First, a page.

Michael Danner (b. 1967 in Reutlingen) is a German photographer who has worked for a number of magazines and agencies. Since 2016, he has been a professor of photography at the University of Applied Science Europe. He studied photo design at the Fachhochschule Bielefeld and photography at the University of Brighton. Danner has shown his work at international exhibitions including Fotofestiwal Łódź (2019), Darmstadt Photography Days (2018), Fotodoks Munich (2017), and Hereford Photography Festival (2010, 2004). Back in 2005, he took part in the group exhibition Born in the Sixties at C/O Berlin’s former location in Linienstraße. He has received support from Stiftung Kunstfonds (2012) and was awarded a grant for contemporary German photography from Museum Folkwang and the Alfried Krupp von Bohlen und Halbach-Stiftung (2018). He was nominated for the German Photobook Prize in 2014–15 and received the Dummy Award at the Fotobookfestival in Kassel in 2018 for Migration as Avant-Garde. The book was published in 2019 by Kehrer Verlag. Michael Danner lives and works in Berlin.
Smiling and larger than life, the perfectly styled single woman of the future gazes out at us. Her light-drenched luxury apartment in a glass-fronted skyscraper towers over a futuristic urban panorama. By now, we’ve long grown accustomed to such oversized advertisements and colorful billboards in the public space, to the point where we hardly notice them, at least not consciously. But still, such images cleverly play on our hopes and desires. They promote the glossy opportunities an urban life promises, albeit one that has come to seem suspiciously interchangeable across the world’s metropolises.
In her work, British artist Felicity Hammond confronts the social, political, and economic contradictions of the postmodern city, whose buildings and façades shape our collective identity and open up a future by obliterating the past. Hammond’s large- scale collages combine found images from glossy real estate brochures with her own photographs. They are reminiscent of apocalyptic historic images, but they never reveal the locations of the places they show or how they relate. Instead, the collages reflect the increasing homogenization of big cities, resulting from a process of urban development steered by power struggles between international real estate companies, profit-driven investors, and gentrification critics.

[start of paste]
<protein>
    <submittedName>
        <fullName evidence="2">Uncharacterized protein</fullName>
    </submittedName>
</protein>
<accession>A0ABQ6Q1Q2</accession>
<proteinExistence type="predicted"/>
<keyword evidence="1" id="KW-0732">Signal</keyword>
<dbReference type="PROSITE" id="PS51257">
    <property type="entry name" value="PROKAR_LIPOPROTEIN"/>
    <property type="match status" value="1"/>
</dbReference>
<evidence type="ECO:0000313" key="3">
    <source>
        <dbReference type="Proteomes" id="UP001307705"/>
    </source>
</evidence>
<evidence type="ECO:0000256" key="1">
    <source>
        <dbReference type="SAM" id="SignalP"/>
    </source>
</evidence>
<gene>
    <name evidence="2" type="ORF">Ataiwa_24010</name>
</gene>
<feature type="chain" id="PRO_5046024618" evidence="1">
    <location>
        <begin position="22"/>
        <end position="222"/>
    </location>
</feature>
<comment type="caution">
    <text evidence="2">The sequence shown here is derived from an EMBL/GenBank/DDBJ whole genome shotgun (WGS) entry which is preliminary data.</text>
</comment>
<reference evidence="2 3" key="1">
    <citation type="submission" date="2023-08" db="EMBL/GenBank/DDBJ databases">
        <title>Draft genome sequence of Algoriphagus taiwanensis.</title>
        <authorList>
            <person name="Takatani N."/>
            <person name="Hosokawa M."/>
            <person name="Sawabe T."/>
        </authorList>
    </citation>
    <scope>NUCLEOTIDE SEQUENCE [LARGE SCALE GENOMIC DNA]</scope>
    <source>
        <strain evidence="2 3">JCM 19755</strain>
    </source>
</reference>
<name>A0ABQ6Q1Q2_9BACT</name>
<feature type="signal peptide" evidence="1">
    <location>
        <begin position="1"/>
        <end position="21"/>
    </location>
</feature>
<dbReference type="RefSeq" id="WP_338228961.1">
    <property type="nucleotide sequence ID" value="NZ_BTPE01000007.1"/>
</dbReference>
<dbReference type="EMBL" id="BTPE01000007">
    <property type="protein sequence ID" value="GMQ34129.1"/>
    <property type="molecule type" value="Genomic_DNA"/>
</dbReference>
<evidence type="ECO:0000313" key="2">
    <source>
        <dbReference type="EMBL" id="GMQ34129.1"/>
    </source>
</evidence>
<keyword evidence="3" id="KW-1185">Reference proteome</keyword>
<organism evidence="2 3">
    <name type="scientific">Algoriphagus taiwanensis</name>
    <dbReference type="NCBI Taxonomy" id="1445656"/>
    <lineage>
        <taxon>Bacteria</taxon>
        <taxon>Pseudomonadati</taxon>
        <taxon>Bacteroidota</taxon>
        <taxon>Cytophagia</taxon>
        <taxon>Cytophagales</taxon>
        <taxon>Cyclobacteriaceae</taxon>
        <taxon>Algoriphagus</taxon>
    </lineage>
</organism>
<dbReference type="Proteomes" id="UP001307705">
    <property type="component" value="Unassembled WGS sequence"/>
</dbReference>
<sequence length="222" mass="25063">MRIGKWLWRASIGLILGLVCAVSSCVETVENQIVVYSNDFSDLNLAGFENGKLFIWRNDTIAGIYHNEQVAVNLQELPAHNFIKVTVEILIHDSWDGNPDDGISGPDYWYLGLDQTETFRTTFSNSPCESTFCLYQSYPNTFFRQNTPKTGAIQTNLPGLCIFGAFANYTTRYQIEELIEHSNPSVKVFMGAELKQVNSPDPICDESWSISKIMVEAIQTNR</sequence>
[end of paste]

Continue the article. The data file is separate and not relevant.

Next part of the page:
In Hammond’s work, advertising’s bold promises meet postindustrial mise-enscènes formed of car tires, construction debris, bags of plaster, wooden pallets, and abandoned materials from large-scale construction sites. It appears that – when it comes to urban planning—digitality and reality, plan and execution, utopia and dystopia exist in close proximity. Only partly framed, Hammond’s collages are often displayed open to the environment in which they are shown. The artist adapts the materials and format of the work to fit the given exhibition space. In doing so, she underscores the lack of materiality and the variability of the digital image. Lacking a fixed form, the work extends from the wall into three-dimensional space.
With Remains in Development, C/O Berlin presents Felicity Hammond’s first solo show in Germany. The exhibition draws on the artist’s monograph Property (2019) and translates elements from the book into three-dimensional space for the first time. Hammond thus brings together key works in her artistic oeuvre in a new constellation: collages and sculptural objects are displayed alongside an installation that draws attention to the chroma key process employed in film and photographic technology, used to digitally remove greenscreen backgrounds, which are replaced by other images for advertising pamphlets and posters. In parallel to the exhibition at Amerika Haus, the artist will mount a site-specific installation in the public space, in which she returns urban subjects photographed in her work to the city.
The exhibition has been co-produced with Kunsthal Extra City, Antwerp.
from the Royal College of Art in London in 2014 and is currently a Contemporary Art
Research PhD candidate at Kingston University, UK. Alongside solo shows in England,
the Netherlands, and Canada, Hammond has exhibited her work at international
group shows at Photographers’ Gallery (2018), Fotomuseum Winterthur (2017),
Tate Modern (2016), and FOAM Amsterdam (2016), among others. Her work has
been nominated for a number of awards, most recently the Deutsche Börse Photography
Foundation Prize (longlist, 2019). She has been awarded the Lumen Art Prize
(2018), FOAM Talent (2016), and the British Journal of Photography International
Photography Award (single image winner, 2016). Hammond’s first book, Property,
was published in 2019 by Self Publish, Be Happy. She lives and works in London.
C/O Berlin Foundation
10623 Berlin, Germany